Ramirez et al v. Greenside Corporation et al

Filing 57

OPINION AND ORDER: This matter is before me on the parties' joint application to approve the parties' settlement (Docket Item 55). Accordingly, for all the foregoing reasons, I approve the settlement in this matter. In light of the settlem ent, the action is dismissed with prejudice and without costs. The Clerk of the Court is requested to mark this matter closed. (As further set forth in this Order.) (Signed by Magistrate Judge Henry B. Pitman on 3/3/2017) Copies Sent By Chambers (cf)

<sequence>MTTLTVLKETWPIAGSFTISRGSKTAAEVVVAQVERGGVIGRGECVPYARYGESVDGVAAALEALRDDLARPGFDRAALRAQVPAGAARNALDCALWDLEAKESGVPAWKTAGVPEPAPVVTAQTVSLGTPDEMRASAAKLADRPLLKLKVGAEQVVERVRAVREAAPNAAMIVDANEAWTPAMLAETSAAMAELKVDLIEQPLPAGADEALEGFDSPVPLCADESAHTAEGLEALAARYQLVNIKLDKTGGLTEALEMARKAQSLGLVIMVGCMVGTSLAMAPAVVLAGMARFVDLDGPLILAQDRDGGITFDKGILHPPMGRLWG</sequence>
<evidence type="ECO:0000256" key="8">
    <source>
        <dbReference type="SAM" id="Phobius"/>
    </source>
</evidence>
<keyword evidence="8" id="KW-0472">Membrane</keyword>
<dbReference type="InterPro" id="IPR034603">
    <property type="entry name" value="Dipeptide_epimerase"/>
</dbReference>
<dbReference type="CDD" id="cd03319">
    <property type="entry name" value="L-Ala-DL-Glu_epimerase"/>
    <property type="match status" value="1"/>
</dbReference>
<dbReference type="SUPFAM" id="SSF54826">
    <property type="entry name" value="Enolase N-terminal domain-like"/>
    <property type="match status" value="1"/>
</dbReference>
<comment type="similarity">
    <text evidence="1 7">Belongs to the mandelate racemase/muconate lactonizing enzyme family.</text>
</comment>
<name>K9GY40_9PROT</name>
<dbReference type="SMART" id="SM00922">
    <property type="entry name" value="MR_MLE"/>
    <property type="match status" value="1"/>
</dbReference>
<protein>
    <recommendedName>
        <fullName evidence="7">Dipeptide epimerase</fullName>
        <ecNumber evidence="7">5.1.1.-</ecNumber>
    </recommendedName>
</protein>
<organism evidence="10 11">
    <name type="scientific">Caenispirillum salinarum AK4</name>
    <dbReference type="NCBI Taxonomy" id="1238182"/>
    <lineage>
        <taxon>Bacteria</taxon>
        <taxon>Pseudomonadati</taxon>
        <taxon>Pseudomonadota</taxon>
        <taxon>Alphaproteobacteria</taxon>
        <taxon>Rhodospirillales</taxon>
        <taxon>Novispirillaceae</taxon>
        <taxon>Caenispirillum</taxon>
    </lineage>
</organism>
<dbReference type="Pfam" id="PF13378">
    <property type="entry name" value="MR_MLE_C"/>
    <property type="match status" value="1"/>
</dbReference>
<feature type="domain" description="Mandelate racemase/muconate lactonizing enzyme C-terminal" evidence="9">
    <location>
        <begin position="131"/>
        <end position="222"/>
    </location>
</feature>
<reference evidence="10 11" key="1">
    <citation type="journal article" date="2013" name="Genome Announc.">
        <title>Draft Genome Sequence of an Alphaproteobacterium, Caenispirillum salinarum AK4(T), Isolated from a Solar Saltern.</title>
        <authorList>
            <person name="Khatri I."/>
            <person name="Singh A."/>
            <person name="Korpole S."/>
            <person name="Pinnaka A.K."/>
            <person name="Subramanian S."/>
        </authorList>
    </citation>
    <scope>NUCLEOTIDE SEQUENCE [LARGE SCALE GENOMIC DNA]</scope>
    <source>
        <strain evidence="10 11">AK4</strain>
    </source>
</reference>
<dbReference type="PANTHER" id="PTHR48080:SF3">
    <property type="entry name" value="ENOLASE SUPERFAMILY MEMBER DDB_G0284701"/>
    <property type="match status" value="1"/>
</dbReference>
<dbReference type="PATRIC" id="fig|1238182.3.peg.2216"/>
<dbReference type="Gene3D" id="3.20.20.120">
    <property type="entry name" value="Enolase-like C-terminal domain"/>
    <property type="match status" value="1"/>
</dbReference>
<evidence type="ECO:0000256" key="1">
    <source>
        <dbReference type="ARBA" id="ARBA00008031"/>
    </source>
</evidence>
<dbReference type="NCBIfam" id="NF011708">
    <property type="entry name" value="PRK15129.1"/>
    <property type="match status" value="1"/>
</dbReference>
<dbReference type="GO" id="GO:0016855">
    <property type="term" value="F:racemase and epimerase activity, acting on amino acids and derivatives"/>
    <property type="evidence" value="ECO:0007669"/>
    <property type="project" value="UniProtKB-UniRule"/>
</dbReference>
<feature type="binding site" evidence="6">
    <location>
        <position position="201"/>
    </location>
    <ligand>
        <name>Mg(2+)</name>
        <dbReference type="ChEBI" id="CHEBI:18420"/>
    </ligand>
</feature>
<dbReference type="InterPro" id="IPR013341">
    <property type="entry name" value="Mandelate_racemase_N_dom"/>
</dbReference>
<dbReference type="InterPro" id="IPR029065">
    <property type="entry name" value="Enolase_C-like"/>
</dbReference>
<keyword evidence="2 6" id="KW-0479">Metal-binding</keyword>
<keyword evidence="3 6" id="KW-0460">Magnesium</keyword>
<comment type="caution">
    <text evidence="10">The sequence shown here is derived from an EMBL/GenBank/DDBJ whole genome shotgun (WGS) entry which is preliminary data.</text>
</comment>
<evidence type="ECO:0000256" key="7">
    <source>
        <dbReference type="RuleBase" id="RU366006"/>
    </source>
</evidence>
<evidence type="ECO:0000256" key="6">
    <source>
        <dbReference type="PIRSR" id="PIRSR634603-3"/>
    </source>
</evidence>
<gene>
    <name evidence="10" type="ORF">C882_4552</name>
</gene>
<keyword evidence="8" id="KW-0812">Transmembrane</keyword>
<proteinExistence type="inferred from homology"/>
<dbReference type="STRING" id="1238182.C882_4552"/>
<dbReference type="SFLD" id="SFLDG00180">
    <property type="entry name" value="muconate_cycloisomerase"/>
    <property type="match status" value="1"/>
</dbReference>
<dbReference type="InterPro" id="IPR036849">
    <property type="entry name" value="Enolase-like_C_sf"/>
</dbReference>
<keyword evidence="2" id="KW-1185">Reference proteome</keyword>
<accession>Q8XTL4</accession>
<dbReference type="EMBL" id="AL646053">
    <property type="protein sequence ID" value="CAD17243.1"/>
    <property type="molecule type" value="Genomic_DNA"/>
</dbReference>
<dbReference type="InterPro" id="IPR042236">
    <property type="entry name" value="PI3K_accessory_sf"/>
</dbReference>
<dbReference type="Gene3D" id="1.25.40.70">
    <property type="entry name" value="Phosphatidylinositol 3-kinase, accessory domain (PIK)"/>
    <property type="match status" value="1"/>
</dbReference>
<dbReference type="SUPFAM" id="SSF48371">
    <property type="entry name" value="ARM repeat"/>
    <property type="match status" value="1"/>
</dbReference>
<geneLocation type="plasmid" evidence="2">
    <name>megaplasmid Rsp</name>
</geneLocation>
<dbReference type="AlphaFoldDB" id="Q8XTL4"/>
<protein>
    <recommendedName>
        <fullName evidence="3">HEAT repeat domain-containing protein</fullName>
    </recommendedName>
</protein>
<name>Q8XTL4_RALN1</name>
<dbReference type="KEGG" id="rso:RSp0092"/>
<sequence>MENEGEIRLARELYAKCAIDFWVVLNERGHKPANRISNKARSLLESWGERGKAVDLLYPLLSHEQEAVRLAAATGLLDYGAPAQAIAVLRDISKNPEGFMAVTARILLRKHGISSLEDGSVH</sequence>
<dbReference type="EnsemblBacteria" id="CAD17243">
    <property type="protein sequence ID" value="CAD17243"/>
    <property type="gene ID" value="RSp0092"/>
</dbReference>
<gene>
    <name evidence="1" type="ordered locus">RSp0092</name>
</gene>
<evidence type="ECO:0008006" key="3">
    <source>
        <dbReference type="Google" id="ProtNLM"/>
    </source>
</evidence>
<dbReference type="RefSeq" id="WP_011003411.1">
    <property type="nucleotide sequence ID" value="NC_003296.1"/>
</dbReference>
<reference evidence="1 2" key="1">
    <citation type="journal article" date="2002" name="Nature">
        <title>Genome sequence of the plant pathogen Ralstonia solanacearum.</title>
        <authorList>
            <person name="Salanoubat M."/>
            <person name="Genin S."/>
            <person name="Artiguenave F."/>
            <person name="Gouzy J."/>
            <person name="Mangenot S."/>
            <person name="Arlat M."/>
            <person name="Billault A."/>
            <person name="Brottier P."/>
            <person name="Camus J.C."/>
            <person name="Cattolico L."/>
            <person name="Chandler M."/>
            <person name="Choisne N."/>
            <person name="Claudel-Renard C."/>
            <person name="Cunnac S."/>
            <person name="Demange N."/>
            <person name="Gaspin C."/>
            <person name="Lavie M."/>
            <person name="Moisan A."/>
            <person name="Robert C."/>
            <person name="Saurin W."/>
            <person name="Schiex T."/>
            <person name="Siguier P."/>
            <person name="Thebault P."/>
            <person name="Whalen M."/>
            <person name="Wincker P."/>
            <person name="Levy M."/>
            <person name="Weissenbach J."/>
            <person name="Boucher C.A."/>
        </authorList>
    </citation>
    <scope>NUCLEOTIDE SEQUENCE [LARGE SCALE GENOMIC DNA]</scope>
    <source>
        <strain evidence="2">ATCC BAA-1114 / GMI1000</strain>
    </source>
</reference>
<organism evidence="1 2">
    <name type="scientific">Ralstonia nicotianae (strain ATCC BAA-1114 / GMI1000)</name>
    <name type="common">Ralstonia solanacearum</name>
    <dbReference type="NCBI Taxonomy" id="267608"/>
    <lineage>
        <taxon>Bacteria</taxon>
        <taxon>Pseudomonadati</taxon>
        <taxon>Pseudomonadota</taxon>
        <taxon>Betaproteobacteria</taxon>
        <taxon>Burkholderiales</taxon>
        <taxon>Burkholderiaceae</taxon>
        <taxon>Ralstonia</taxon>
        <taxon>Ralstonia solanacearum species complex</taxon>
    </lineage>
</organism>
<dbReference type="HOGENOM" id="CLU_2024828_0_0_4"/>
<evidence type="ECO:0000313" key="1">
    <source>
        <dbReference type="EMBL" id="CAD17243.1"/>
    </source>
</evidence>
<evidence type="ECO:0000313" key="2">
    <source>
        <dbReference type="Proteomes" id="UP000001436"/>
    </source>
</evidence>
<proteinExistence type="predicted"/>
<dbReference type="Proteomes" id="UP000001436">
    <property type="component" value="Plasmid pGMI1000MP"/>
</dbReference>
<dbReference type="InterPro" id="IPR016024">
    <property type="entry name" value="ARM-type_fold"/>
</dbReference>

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UNITED STATES DISTRICT COURT SOUTHERN DISTRICT OF NEW YORK -----------------------------------X USDCSDNY DOCUMENT ELECI'RONICALLY F1LED DOC t#: i DATE FILED:. 3 6 7lz ... MARIO RAMIREZ, et al., . Plaintiffs, 16 Civ. 726 (HBP) OPINION AND ORDER -againstGREENSIDE CORPORATION, et al., Defendants. -----------------------------------X PITMAN, United States Magistrate Judge: This matter is before me on the parties' joint application to approve the parties' settlement (Docket Item 55). All parties have consented to my exercising plenary jurisdiction pursuant to 28 U.S.C. § 636(c). This is an action brought by twelve individuals who were formerly employed by defendant Greenside Corporation; the parties dispute whether defendant Kel-Tech Construction Inc. ("Kel-Tech") also employed plaintiffs. Plaintiffs allege that they were not paid for all the hours that they worked, were not paid premium pay ("time-and-a-half") for overtime work, did not receive spread of hours pay, were subjected to retaliation and did not receive the prevailing wage on public projects. Plain- tiffs assert their claims under the Fair Labor Standards Act, 29 U.S.C. §§ 201 et seq. ("FLSA"), and various provisions of the New :J - York Labor Law including the Wage Theft Prevention Act. Although the action was commenced as a collective action with respect to the FLSA claim and a putative class action with respect to the Labor Law claims, the parties reached the proposed settlement prior to the matter being conditionally certified as a collective action or certified as a class action. Thus, the only parties to the settlement are the named plaintiffs and the named defendants. In addition to denying that plaintiffs were employed by defendant Kel-Tech, defendants deny that plaintiffs are owed any unpaid wages. In support of their defense, defendants have offered time records which purport to reflect the hours worked along with pay stubs, some of which reflect the payment of overtime premium pay. The parties have agreed to a total settlement of $200,000.00, to be distributed among the plaintiffs on a pro rata basis. The parties have also agreed that plaintiff's counsel will receive one-third of the settlement proceeds as a fee. The amounts claimed by each of the plaintiffs, 1 the gross amount of the settlement fund allocable to each plaintiff and the net amount that will be received by each plaintiff after deduction of 1 The amounts claimed by each of the plaintiffs include the allegedly unpaid wages and overtime, allegedly unpaid spread-ofhours pay, liquidated damages and statutory damages for alleged violations of New York's Wage Theft Prevention Act. 2 one-third for legal fees and each plaintiff's allocable share of costs are as follows: Plaintiff Amount Claimed Gross Allocable Share Net Allocable Share Mario Ramirez 97,899.75 28,577.40 19,013.50 Amancio Soriano 89,979.40 26,265.42 17,475.26 Danny Garrido 71,903.20 20,988.89 13,964.61 Luis Xohua 87,599.20 25,570.62 17,012.99 Miguel Jiminez 115,333.6 33,666.43 22,399.40 Antonio Tellez 32,310.00 9,431.44 6,275.05 Jose Hernandez 38,192.80 11,148.66 7,417.58 Emilio Sarmiento 13,326.40 3,890.04 2,588.17 Genaro Castillo 22,873.60 6,676.91 4,442.37 Juan Vera 28,286.80 8,257.05 5,493.69 Onelio Ramirez 34,136.80 9,964.69 6,629.84 Agapito Sanchez 53,313.40 15,562.45 10,354.21 TOTAL 685154.95 200000.00 133066.67 I held a lengthy settlement conference on October 5, 2016 that was attended by most of the principals and their counsel. After a lengthy discussion of the strengths and weak- nesses of the parties' respective positions, the parties agreed to resolve the matter on the terms set forth above. Although the allocation of the settlement proceeds among the plaintiffs was 3 not discussed at the settlement conference, plaintiff's counsel represents that: With regards to the allocation of the settlement amount as between [sic] each Plaintiff, Plaintiffs counsel has met with each one of the clients on multiple occasions to verify dates of employment, individual rate of pay, pay rate changes during Plaintiffs' employment, minimum wage rates for each year of Plaintiffs [sic] employment, liquidated damages amounts collectible pre and post passage of the New York Wage Theft Prevention Act and number of days per [week] which each Plaintiff worked more than ten hours per day. * * * Plaintiffs have been made fully aware of the terms of the settlement agreement and the award that each Plaintiff will receive and all have agreed to said amounts. (Letter from Brett M. Schatz, Esq, to the undersigned, dated November 30, 2016 (Docket Item ("D.I. ") 52) at 3-4). I refused to approve an earlier of the draft of the settlement agreement because it contained a general release that ran only in favor of defendants, a confidentiality provision and an overly broad non-disparagement clause (D.I. 53). The revised version of the settlement agreement currently before me resolves those issues; plaintiffs are releasing only those claims that were brought or could have been brought in this action and the confidentiality and non-disparagement provisions have been deleted. 4 Court approval of an FLSA settlement is appropriate "when [the settlement] [is] reached as a result of contested litigation to resolve bona fide disputes." Johnson v. Brennan, No. 10 Civ. 4712, 2011 WL 4357376, at *12 (S.D.N.Y. Sept. 16, 2011). "If the proposed settlement reflects a reasonable compromise over contested issues, the court should approve the settlement." Id. (citing Lynn's Food Stores, Inc. v. United States, 679 F.2d 1350, 1353 n. 8 (11th Cir. 1982)). Agudelo v. E & D LLC, 12 Civ. 960 (HB), 2013 WL 1401887 at *1 (S.D.N.Y. Apr. 4, 2013) (Baer, D.J.). "Generally, there is a strong presumption in favor of finding a settlement fair, [be- cause] the Court is generally not in as good a position as the parties to determine the reasonableness of an FLSA settlement." Lliguichuzhca v. Cinema 60, LLC, 948 F. Supp. 2d 362, 365 (S.D.N.Y. 2013) (Gorenstein, M.J.) citations omitted). (inner quotation marks and "Typically, courts regard the adversarial nature of a litigated FLSA case to be an adequate indicator of the fairness of the settlement." F.R.D. 467, 476 (S.D.N.Y. 2013) Beckman v. Keybank, N.A., 293 (Ellis, M.J.), citing Lynn's Food Stores, Inc. v. United States, 679 F.2d 1350, 1353-54 (11th Cir. 1982). The presumption of fairness in this case is bolstered by the caliber of the parties' attorneys. Based upon their pre- conference submissions and their performance at the settlement conference and in subsequent discussions concerning how the settlement should be reported to the Internal Revenue Service, it 5 is clear to me that all parties are represented by counsel who are extremely knowledgeable regarding all issues in the case and who are well suited to assess the risks of litigation and the benefits of the proposed settlement. In Wolinsky v. Scholastic, Inc., 900 F. Supp. 2d 332, 335 (S.D.N.Y. 2012), the Honorable Jesse M. Furman, United States District Judge, identified five factors that are relevant to an assessment of the fairness of an FLSA settlement: In determining whether [a] proposed [FLSA] settlement is fair and reasonable, a court should consider the totality of circumstances, including but not limited to the following factors: (1) the plaintiff's range of possible recovery; (2) the extent to which the settlement will enable the parties to avoid anticipated burdens and expenses in establishing their respective claims and defenses; (3) the seriousness of the litigation risks faced by the parties; (4) whether the settlement agreement is the product of arm's-length bargaining between experienced counsel; and (5) the possibility of fraud or collusion. (Inner quotations and citations omitted) The settlement here satisfies these criteria. Although the settlement represents less than one-third of plaintiffs' total claimed damages, the defendants' documentary evidence is substantial and persuasive. Given the evidence reviewed at the settlement conference, it is not inconceivable that the trial of this matter could result in a defendants' verdict. 6 Second, the settlement will entirely avoid the burden, expense and aggravation of litigation. entirely on their oral testimony. Plaintiffs' case rests Trial preparation would require several depositions to explore these issues. The settle- ment avoids the necessity of conducting these depositions. Third, the settlement will enable plaintiff to avoid the risk of litigation. The plaintiffs here were paid on the books, at least some overtime was paid to some plaintiffs and defendants' remaining documentary evidence is substantial. As noted above, whether all plaintiffs would recover at trial is far from certain. See Bodon v. Domino's Pizza, LLC, No. 09-CV-2941, 2015 WL 588656 at *6 (E.D.N.Y. Jan. 16, 2015) ("the question . . is not whether the settlement represents the highest recovery possible . but whether it represents a reasonable one in light of the many uncertainties the class faces." (assessing fairness of class action settlement)); Massiah v. MetroPlus Health Plan, Inc., No. 11-CV-05669 BMC, 2012 WL 5874655 at *5 (E.D.N.Y. Nov. 20, 2012) (" [W]hen a settlement assures immediate payment of substantial amounts to class members, even if it means sacrificing speculative payment of a hypothetically larger amount years down the road, settlement is reasonable . " (inner quotations omitted; assessing fairness of class action settlement)) . 7 Fourth, because I presided over the settlement conference at which the settlement was reached, I know that the settlement is the product of arm's-length bargaining between experienced counsel. Both counsel represented their clients zealously at the settlement conference. Fifth, there are no factors here that suggest the existence of fraud. before the Court. The settlement was reached after a mediation This fact further negates the possibility of fraud or collusion. The settlement agreement also provides that, after deduction of out-of pocket costs, one-third of the settlement fund will be paid to plaintiff's counsel as a contingency fee. Contingency fees of one-third in FLSA cases are routinely approved in this Circuit. 15 Civ. 814 Santos v. EL Tepeyac Butcher Shop Inc., (RA), 2015 WL 9077172 at *3 (Abrams, D.J.) (S.D.N.Y. Dec. 15, 2015) ("courts in this District have declined to award more than one third of the net settlement amount as attorney's fees except in extraordinary circumstances"); Rangel v. 639 Grand St. Meat & Produce Corp., No. 13-CV-3234 (LB), 2013 WL 5308277 at *1 (E.D.N.Y. Sept. 19, 2013) (approving attorneys' fees of one-third of FLSA settlement amount, plus costs, pursuant to plaintiff's retainer agreement, and noting that such a fee arrangement "is routinely approved by the courts in this Cir8 cuit 11 ) ; Febus v. Guardian First Funding Group, LLC, 870 F. Supp. 2d 337, 340-41 (S.D.N.Y. 2012) (Stein, D.J.) ("a fee that is one-third of the fund is typical 11 in FLSA cases); accord Calle v. Elite Specialty Coatings Plus, Inc., No. 13-CV-6126 (NGG)(VMS), 2014 WL 6621081 at *3 (E.D.N.Y. Nov. 21, 2014); Palacio v. E*TRADE Fin. Corp., 10 Civ. 4030 (LAP), 2012 WL 2384419 at *6 (S.D.N.Y. June 22, 2012) (Freeman, D.J.). Accordingly, for all the foregoing reasons, I approve the settlement in this matter. In light of the settlement, the action is dismissed with prejudice and without costs. The Clerk of the Court is requested to mark this matter closed. Dated: New York, New York March 3, 2017 SO ORDERED 1 /~ HE~ United States Magistrate Judge Copies transmitted to: All Counsel 9